Today I read about one of the first black men to serve in the British army and the London Fire Brigade – Trinidadian-born George Arthur Roberts.
Roberts was honoured last week with a blue plaque, organised by the Southwark Heritage Association, at his former home in Camberwell where he lived from 1923 to 1970.
Born in Trinidad in 1890 he served in the army and made his way to the UK when the First World War broke out. He joined the Middlesex Regiment and earned the nickname the ‘Coconut Bomber’ when he threw bombs back over enemy lines in the same way that he used to throw coconuts as a child. He was wounded at the Battle of Loos and then in the Battle of the Somme.
When the war finished he briefly went home to Trinidad before returning to the UK and settling in Peckham. As World War Two began he joined the National Fire Service and battled blazes during the Blitz.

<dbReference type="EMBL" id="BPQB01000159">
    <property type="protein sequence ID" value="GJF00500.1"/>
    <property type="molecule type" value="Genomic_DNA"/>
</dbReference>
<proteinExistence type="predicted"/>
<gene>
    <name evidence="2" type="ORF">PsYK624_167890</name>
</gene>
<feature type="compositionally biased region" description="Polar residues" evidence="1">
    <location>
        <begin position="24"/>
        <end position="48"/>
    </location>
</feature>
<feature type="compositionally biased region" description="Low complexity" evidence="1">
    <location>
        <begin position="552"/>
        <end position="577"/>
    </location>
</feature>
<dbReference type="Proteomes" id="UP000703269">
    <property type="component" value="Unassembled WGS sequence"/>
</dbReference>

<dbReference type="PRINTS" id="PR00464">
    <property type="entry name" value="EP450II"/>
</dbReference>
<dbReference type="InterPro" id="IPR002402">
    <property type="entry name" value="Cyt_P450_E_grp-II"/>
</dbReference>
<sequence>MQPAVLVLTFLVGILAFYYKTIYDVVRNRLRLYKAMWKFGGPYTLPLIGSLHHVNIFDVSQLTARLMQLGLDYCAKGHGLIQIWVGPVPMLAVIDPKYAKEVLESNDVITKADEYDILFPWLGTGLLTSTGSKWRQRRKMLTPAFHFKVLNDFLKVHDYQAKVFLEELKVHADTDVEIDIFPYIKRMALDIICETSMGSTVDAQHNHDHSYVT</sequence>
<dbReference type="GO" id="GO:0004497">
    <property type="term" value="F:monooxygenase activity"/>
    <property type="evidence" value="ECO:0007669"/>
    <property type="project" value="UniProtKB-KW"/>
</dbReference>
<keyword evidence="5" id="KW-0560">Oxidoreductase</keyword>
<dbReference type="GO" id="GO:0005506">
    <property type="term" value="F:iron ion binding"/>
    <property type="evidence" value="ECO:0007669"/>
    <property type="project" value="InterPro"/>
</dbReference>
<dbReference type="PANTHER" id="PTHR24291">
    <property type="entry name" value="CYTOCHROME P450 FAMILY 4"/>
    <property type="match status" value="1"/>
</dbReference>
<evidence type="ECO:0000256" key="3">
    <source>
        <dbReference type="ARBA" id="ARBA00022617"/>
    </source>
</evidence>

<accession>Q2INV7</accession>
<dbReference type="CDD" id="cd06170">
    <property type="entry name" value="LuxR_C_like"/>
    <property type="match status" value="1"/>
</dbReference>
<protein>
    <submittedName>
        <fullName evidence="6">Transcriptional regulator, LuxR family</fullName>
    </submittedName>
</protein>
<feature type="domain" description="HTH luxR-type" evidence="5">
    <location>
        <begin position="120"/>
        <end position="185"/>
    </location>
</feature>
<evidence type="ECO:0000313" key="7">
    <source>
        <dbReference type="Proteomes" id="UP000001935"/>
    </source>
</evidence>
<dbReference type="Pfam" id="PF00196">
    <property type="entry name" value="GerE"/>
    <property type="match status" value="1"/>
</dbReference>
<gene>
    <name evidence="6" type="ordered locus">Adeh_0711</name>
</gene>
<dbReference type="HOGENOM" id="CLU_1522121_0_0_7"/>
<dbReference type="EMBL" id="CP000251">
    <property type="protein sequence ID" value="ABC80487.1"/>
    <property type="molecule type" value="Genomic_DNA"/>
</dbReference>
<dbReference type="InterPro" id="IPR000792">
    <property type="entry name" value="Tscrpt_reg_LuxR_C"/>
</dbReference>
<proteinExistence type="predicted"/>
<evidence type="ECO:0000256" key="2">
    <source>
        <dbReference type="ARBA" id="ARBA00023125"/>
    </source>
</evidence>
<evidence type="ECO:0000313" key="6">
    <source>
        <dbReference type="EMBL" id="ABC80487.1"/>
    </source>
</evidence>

By all accounts George Roberts had a remarkable life, as in between his service he also helped establish the ‘League of Coloured People’, which was set up in 1931 to address the needs of Britain’s black community.
In 1944 he was awarded the British Empire Medal for his courage as a Blitz firefighter at New Cross Fire Station. He stayed in London for the rest of his life and died in 1970.
George Roberts is another shining example of the contribution Caribbean people have made to the UK – he put his life on the line for his ‘adopted country’ countless times and deserves to be recognised and remembered.
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